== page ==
Georgia Mathewson, Canada

Residency Period: 1 May 2015 - 31 October 2015


Georgia Mathewson is an Ottawa, Canada based artist working in the fields of painting, mixed media, drawing, installation and, most recently, sound poetry in the group the Quatuor Gualuor. She received her Bachelor of Fine Art in 2008 from The University of Ottawa and has since been working in groups, collectives and through a solo practice.

Working from a meticulous process, her method is built on both intuitive and rational ways of thinking. One allows for ambiguous and fantastical imagery to unfold, while the other requires decisions to be made according to the boundaries and specifications of her materials. Her upbringing on a farm in rural Ontario informs her work, and she uses this experience to reflect on what it means to be a ruralist living in an urban environment.

On-hiatus Proposal Summary

Upon graduating from art school, Georgia enjoyed a period of fulfilling productivity with a group of other artist friends with whom she formed a collective named "Focus Group." ( She recalls that there was a great deal of optimism within the group during this period and it was easy to get caught up in the art making process, forgetting that they were all dirt poor, recently graduated, struggling, working artists. The group has since disbanded yet she looks back on these days fondly as one of her most creative periods in her life, and when she felt clearly a sense of purpose and a reason for making art. She has continued to practice art since then yet has carried a feeling that she has been on a kind of hiatus ever since her collaboration with the group ended. Furthermore, even though she continues to define and consider herself an artist, she admits a sense of disillusion towards her career path; there is so much pressure to achieve success, and this profession is all consuming, not allowing one to pursue other interests and desires.

Combined with these feelings was a belief that she should be fixing up her family's run-down farm that has been neglected for years; the same one where she taught herself to paint and where her creativity was nurtured. During her residency at RFAOH, Georgia will spend time raising funds and repairing this farmhouse, preserving a heritage site that just so happens to be her childhood home. She hopes that her on-hiatus project will allow her to leave behind her disillusionment and find a path of purpose again, with a little push and motivation from RFAOH.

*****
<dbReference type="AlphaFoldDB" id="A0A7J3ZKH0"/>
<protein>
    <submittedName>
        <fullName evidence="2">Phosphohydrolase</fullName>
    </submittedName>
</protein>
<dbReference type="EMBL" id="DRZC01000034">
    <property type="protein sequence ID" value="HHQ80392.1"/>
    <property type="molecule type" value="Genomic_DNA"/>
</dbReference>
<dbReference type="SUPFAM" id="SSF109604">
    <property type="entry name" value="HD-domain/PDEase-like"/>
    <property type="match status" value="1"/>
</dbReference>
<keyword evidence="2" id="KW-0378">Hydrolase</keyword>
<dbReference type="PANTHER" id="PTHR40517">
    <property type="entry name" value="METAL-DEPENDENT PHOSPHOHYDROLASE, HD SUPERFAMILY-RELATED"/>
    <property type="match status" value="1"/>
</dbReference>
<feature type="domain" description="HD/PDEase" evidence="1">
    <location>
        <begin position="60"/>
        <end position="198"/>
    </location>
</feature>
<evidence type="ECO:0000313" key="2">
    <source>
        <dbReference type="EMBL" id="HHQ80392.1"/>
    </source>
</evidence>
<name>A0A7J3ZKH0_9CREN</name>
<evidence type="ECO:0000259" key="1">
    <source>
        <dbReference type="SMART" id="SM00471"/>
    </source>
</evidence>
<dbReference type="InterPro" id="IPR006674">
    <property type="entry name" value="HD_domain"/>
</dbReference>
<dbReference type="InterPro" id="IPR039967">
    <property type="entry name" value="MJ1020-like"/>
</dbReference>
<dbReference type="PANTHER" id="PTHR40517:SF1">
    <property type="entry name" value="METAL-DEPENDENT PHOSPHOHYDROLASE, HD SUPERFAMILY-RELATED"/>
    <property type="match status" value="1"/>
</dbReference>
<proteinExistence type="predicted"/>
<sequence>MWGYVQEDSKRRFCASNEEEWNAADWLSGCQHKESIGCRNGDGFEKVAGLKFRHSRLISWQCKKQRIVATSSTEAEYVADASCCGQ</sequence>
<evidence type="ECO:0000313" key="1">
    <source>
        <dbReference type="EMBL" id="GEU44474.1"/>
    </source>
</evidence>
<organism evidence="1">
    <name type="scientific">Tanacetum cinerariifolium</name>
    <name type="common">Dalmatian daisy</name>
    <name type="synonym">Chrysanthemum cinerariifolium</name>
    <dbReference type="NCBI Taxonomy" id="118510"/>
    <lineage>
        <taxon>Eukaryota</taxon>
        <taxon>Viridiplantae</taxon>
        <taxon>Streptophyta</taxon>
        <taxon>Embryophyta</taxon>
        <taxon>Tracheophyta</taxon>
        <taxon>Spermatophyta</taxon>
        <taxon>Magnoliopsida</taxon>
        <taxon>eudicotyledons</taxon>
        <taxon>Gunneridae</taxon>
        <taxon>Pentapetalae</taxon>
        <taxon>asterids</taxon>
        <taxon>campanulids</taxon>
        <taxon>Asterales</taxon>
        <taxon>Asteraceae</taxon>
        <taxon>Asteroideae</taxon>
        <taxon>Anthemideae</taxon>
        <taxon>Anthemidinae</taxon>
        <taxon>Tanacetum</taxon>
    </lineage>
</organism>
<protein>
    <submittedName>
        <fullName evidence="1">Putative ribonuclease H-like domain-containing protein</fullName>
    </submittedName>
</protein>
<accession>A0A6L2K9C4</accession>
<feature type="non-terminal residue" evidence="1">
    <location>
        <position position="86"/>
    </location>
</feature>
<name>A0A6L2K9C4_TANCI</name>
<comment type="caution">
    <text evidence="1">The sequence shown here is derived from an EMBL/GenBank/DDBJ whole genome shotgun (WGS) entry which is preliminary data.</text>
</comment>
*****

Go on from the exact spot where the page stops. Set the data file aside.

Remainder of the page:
Final Report




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An almost detour – AA Report- Day 66

Thinking about my art practice today. I’m not sure if I should be. Does that make this a confession?  

Yesterday when I was on my way to the train station (heading back to Ottawa after spending some time working at the house),  we passed a series of brightly coloured round objects on the side of the road. They looked like Christmas balls. Three of them. I caught myself thinking how nice it would be to have them and to incorporate them into an artwork. I haven’t worked with objects like this in a long time, why don’t I anymore?  I was very close to asking my driver to turn around so that I could go and collect them. Would it be wrong to pick them up? I had a brief dialogue with myself: “We’re early, it would only be a little detour and they are just garbage at this point, I would be doing the community a service.” I wondered and we passed them by. 

In my third month on hiatus I haven’t thought as much about my art practice as I am today. I suppose I did enough of that before going on hiatus. Thinking. Thinking about why I’m disillusioned and why I wanted (needed) this hiatus. A social media stream from my last art show also appeared today, popped up unexpectedly. A reminder of a period not that long ago. I remember, but I’m not tied to this memory. Here I am now thinking about making something new. Is it wrong? Within this thought stream I am also asking myself:  Is there something special about an artist’s brain, that I would want to create something with such mundane objects? Or maybe my brain has been trained to think this way. After years of art school and working around artists is it now impossible for me not to think this way?  Is it formula or instinctual? The artist’s curse? Geesh, when did not making art become so complicated? 

(An almost detour – A(rt) A(nonymous) Report- Day 66) 


                                                            Image from Google Images


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